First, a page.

One headache every e-commerce startup usually encounters is how to price their products or services.
The price you attach to your products or services goes way beyond numbers; it includes your cost price for buying or manufacturing the product, and, of course, the general market price for the product.
This aspect of marketing is very key and can be the defining line between success and failure.
Set your price too high and you'll inevitably scare potential customers away.
Keep them too low and you'll struggle to meet your revenue.
That said, what's the solution to this dilemma?
How can you employ competitive pricing strategies for your business so that you get and keep more customers and still have a good revenue to run your business?
What are the pricing objectives you should have so that what is a tough nut to crack for other business owners becomes more or less a thing of the past for you?
Stick around to learn how to develop a pricing strategy for your product.
Thank me later!
One pricing objective when trying to determine the best price for your product is to get a price that you have calculated well and which you have thoroughly considered as it relates to your financial and brand stability as well as your business identity.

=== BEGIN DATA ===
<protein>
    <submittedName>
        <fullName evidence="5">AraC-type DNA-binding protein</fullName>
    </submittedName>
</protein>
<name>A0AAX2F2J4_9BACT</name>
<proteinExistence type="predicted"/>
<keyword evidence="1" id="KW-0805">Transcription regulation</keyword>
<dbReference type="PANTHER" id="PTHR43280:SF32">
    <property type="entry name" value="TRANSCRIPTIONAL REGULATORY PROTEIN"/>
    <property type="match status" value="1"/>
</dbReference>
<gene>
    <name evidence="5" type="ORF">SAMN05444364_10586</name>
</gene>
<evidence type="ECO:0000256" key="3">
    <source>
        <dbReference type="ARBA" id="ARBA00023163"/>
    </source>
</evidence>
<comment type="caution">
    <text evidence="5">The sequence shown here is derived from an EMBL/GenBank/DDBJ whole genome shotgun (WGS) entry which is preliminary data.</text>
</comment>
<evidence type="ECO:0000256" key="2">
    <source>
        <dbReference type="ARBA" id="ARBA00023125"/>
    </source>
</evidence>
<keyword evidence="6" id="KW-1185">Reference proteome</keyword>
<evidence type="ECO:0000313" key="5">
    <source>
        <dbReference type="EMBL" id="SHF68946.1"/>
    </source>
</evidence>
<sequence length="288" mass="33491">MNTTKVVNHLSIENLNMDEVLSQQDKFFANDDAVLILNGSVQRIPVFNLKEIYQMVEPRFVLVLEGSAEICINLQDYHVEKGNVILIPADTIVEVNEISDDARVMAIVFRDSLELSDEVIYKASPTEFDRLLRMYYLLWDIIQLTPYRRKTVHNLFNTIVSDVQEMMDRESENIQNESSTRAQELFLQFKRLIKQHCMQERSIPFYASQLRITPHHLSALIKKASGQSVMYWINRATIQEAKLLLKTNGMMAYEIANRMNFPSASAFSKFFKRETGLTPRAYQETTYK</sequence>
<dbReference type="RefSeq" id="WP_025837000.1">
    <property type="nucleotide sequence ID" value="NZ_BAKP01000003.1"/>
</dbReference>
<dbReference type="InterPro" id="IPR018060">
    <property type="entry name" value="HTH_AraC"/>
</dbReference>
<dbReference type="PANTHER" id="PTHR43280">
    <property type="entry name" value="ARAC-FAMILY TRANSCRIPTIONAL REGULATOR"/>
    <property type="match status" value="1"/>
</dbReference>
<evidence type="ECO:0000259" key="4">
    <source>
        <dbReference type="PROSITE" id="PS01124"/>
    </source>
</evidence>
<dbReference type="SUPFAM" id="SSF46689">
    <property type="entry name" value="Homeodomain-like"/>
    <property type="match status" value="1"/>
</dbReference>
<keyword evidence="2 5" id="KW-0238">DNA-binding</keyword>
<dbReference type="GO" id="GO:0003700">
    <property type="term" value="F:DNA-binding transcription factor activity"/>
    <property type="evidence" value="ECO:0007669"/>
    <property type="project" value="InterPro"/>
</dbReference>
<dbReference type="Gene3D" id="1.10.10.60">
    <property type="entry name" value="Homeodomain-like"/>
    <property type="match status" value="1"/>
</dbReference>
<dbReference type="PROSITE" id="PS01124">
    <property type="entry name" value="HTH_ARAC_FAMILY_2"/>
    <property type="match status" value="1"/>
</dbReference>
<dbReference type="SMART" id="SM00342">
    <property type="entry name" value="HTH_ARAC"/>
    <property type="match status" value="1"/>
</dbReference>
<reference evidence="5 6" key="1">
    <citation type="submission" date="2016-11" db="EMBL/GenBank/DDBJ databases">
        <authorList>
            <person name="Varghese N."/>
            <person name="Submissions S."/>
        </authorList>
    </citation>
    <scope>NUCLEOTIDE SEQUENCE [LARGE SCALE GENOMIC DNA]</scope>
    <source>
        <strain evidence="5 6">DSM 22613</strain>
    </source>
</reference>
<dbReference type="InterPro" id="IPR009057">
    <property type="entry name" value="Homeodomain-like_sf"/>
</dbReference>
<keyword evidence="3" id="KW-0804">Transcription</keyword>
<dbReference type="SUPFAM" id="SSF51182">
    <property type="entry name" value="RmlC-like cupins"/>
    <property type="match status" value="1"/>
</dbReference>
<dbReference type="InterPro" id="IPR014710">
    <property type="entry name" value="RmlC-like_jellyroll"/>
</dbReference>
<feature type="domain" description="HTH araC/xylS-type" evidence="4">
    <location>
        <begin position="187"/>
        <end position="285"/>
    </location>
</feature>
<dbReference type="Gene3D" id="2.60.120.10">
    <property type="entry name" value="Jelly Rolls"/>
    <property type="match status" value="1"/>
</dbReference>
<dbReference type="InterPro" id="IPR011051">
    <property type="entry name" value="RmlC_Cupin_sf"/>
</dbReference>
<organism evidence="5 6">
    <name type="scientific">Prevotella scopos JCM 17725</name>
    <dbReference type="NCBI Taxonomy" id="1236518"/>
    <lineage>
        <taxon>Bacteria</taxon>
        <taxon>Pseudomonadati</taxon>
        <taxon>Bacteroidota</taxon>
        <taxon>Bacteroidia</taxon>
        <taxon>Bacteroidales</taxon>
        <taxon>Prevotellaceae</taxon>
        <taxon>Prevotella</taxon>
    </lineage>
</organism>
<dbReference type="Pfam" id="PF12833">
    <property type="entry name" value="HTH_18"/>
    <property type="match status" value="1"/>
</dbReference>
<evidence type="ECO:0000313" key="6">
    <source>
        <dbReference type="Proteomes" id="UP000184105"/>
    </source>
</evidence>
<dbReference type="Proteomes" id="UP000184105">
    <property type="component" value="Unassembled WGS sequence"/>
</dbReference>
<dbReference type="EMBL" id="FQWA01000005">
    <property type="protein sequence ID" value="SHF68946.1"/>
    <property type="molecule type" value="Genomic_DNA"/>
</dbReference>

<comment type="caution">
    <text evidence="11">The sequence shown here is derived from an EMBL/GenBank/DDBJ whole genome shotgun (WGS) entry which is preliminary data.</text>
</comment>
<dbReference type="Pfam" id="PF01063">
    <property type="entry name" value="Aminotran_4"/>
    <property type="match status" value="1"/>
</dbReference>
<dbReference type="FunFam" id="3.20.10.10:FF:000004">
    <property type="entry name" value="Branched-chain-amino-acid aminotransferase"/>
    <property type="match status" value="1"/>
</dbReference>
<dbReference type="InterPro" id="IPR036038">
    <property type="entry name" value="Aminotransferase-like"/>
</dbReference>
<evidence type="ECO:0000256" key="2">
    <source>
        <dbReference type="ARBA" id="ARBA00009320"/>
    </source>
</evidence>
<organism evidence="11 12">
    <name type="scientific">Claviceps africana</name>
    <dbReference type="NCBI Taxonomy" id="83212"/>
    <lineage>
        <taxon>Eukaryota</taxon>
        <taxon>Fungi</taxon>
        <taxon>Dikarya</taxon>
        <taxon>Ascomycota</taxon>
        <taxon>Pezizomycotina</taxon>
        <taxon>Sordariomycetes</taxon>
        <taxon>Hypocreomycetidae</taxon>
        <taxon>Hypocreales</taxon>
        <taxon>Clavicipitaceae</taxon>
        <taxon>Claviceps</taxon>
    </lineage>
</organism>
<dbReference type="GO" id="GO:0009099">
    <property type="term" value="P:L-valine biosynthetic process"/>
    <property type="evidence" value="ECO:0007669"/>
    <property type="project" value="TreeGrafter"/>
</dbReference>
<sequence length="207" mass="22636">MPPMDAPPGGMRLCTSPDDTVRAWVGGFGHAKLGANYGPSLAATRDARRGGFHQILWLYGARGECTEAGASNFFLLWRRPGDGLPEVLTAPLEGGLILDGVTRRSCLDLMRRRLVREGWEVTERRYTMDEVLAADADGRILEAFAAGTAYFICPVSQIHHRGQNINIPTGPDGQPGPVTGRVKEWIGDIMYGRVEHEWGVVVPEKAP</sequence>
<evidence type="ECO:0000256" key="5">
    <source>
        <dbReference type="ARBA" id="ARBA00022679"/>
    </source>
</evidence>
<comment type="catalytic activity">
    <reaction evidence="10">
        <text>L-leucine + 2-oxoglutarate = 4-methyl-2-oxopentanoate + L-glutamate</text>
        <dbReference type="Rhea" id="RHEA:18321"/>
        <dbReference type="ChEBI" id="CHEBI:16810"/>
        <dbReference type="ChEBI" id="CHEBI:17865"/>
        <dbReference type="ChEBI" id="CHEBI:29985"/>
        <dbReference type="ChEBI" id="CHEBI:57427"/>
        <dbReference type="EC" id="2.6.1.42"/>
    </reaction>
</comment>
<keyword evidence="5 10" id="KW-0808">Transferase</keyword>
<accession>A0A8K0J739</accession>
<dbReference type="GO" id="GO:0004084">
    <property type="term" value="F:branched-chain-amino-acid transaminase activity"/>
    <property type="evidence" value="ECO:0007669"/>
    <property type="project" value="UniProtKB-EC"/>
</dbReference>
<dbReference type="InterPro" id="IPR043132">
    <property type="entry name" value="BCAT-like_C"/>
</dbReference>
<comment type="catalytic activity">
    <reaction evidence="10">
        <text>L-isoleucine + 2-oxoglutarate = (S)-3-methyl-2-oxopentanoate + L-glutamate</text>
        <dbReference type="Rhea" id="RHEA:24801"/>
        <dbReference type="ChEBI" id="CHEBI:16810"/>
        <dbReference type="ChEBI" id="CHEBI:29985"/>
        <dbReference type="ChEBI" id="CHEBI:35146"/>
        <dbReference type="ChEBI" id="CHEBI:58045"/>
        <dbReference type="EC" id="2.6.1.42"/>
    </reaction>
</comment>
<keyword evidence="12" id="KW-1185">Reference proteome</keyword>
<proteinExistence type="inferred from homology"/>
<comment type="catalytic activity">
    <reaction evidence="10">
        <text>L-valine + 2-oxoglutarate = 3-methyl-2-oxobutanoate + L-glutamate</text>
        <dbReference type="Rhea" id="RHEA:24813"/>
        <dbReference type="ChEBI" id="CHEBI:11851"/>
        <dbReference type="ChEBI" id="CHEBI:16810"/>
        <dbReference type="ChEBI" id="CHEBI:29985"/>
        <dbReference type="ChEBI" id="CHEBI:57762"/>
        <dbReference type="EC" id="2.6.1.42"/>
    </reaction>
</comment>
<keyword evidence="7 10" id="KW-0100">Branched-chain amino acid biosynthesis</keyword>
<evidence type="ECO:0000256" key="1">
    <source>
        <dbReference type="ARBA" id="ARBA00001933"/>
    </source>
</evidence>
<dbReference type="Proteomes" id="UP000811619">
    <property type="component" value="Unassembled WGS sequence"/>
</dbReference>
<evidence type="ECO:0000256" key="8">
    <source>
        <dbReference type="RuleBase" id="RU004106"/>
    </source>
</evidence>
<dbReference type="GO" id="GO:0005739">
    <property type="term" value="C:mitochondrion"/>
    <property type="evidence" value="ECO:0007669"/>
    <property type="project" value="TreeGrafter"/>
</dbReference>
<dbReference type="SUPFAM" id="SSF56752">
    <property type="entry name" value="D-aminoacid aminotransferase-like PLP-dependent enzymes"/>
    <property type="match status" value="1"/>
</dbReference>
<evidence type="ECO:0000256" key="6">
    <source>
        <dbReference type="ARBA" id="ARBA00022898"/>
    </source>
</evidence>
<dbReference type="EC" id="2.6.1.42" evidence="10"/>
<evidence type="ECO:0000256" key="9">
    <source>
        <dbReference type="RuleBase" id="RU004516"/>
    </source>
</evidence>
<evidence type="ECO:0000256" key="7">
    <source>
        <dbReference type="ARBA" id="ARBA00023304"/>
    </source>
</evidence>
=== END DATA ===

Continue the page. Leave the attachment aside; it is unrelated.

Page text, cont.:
The first step you need to take when determining your wholesale pricing strategy is to assess your business’ goals and needs.
To do this, you need to undergo business-directed soul searching and define what you want your brand to stand out for in the economy and world and the positive contribution it'll make.
That may imply
As soon as you have done this, you also need to lay out your needs and goals and carry out detailed research about the market you're entering.
Find out the top three to five competitors in the market, either by surveying local businesses or by doing an online study.
Once you've defined your goals and needs, do some research on the market you’re entering, and know at least three to five main competitors in the industry by conducting online research or scouting out local businesses.
Remember that whatever competitive pricing strategy you adopt, the activities of your direct competitors will still affect the success of your business and your prospective decisions.
Additionally, when you understand the strategies of your competitors, you can be able to clearly define how your business is different from theirs and the others in that market.
In a market where there are countless small businesses offering customers the same services and products as you, having an effective competitive pricing strategy is a priority.
To conclude your research, you need to converse with prospective customers to understand the value they place on your service, product, and brand.